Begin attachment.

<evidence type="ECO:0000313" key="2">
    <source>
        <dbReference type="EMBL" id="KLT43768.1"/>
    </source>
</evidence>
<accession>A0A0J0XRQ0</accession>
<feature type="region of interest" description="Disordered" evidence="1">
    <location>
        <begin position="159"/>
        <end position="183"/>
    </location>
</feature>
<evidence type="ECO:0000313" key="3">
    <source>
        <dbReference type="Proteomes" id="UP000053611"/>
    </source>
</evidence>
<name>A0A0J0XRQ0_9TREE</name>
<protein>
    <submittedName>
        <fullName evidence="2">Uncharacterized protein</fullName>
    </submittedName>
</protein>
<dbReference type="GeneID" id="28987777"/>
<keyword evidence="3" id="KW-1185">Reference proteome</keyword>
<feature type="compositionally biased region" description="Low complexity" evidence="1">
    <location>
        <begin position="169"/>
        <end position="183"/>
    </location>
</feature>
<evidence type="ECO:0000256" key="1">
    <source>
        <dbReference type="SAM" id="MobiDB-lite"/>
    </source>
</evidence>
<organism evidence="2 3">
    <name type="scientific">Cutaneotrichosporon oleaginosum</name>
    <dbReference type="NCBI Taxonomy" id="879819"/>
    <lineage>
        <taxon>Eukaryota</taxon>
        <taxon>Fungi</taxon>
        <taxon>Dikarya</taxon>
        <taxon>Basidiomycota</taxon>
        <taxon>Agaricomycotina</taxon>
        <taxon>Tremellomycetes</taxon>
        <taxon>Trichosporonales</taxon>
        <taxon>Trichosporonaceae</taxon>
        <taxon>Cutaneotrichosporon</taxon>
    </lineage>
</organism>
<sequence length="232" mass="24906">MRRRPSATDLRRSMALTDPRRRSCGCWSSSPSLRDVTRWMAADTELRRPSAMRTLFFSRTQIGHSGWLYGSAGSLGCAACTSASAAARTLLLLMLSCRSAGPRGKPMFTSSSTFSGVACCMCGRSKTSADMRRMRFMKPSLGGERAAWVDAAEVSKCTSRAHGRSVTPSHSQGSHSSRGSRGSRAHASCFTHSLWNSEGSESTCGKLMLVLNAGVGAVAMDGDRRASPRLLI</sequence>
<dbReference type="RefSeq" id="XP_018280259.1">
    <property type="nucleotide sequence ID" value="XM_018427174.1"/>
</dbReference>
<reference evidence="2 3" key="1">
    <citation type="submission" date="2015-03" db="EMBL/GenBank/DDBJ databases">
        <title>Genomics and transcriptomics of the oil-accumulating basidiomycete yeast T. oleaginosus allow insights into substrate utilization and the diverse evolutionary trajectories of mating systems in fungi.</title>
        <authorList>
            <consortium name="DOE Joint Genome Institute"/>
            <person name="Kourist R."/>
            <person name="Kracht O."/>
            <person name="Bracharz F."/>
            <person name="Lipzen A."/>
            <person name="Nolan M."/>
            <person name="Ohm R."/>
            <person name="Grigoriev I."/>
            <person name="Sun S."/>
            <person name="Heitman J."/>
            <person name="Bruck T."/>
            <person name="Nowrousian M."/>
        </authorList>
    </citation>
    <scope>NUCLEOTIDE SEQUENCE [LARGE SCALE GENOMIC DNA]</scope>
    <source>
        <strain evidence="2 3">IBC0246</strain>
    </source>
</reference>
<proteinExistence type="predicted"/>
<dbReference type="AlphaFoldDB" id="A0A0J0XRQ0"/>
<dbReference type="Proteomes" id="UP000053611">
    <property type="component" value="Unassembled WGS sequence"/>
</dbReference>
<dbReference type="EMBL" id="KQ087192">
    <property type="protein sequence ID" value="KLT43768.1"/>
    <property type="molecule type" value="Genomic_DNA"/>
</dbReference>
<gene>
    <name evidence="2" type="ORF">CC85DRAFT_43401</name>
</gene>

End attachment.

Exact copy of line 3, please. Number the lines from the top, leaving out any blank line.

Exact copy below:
        <dbReference type="EMBL" id="KLT43768.1"/>